The everything-is-a-service model may be coming to the factory floor. GE Digital has become a big believer in the Rolls-Royce concept of charging the jet engine customer by the flight-hour rather than selling the jet engine. Rolls-Royce introduced the concept 50 years ago, but now it may be gaining traction, even on the plant floor. GE wants to provide the factory as a service.
GE sees the service model as a way into the smaller manufacturer market. “This is similar to our model of selling air-time and not aircrafts. The small- to medium-size manufacturing enterprise is a potential market we can help,” Vic Kingery, a leader of manufacturing solutions at GE Digital, told Design News . “We can make automation easier to do and less expensive.”
Reducing Costs, Increasing Uptime
In order to decrease unplanned downtime and maximize planned downtime, GE wants to help manufacturers integrate data: machine data, transactional data, and unstructured data. “The goal is to extend the life of an asset as long as possible. We’re trying to enable an open and secure plant floor and extend the life of older technology, thus minimizing capital investment,” said Kingery. “The idea is to provide machines with intelligent capabilities and offer a one-stop shop. The manufacturer pays one price for the technology. It’s like your phone. If the phone goes down you swap it for another phone.”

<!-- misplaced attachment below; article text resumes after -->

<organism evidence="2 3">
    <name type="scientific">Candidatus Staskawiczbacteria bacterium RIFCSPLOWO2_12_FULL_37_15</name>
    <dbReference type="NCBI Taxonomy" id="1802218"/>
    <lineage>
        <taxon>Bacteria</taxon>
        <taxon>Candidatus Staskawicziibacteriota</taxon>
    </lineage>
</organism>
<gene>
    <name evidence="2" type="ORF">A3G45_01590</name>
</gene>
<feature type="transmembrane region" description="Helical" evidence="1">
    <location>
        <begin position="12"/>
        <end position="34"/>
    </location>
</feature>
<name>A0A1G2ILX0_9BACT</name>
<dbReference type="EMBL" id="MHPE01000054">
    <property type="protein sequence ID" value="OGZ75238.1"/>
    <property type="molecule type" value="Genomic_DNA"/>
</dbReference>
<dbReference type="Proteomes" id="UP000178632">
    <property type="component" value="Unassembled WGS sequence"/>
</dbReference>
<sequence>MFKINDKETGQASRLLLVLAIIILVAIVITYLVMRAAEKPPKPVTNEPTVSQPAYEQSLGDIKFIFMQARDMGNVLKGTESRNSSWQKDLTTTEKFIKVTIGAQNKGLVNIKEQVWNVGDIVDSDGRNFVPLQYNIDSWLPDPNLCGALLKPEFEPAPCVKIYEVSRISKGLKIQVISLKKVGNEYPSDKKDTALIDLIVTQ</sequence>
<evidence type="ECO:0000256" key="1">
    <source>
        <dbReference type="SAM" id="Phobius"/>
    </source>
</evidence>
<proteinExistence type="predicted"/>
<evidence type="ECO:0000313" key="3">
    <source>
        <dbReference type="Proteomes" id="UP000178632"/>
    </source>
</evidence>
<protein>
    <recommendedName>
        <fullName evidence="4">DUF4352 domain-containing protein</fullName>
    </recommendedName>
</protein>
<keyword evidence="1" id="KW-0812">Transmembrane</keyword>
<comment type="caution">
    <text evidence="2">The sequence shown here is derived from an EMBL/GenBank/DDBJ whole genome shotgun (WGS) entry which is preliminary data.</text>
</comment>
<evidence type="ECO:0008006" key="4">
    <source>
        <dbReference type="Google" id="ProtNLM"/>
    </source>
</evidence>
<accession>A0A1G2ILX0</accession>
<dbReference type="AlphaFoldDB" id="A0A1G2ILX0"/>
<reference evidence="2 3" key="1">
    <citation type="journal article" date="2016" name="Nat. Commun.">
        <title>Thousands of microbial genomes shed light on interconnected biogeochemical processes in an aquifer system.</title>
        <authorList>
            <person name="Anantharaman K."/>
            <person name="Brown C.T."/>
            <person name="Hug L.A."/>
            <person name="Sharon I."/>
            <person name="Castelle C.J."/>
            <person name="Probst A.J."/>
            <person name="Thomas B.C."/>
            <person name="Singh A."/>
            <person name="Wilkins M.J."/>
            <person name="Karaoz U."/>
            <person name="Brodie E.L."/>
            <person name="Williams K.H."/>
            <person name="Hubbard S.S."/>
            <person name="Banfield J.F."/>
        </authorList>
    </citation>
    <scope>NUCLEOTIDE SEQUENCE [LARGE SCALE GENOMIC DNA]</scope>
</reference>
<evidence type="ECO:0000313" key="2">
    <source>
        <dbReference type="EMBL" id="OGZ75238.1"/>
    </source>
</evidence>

By selling the technology as a service, the vendor becomes responsible for optimizing and maintaining the plant assets. This relieves the plant of hiring and retaining operational technology (OT) personnel. “The OT resources at a plant are critical. They’re on the books as an expense for manufacturers. Maintaining the OT staff is an expense that most plant managers want to reduce or eliminate,” Kingery told us. “That’s possible when the plant technology is self-servable. It’s an efficient environment.”
Keeping Sensors Healthy
One technology GE is using as an entry into the factory-as-a-service model is with sensors. Manufacturers are becoming more reliant on sensors and connected machines for their automated operations. So it becomes important to design systems that monitor the health of the plant. Kingery noted that understanding sensor health is just as important as understanding the data the sensors produce, particularly as manufacturers struggle to optimize planned downtime efficiency. “Becoming sensor enabled is important. That’s where we started with our factory-as-a-service,” he said. “Our IT and services team goes into factories to make sure their sensors are all in place.
Kingery sees the sensor as the critical device behind the digital plant, the beginning point for the smart factory. ”The key part of sensor enablement is the visibility of key operating components, knowing what’s happening with 3D printing or milling. The sensors bring visibility,” he said. “What we look for in enabling these sensors is the optimal cycle time. Is the machine operating as planned and can we deploy a system that gets us to the optimum cycle time?”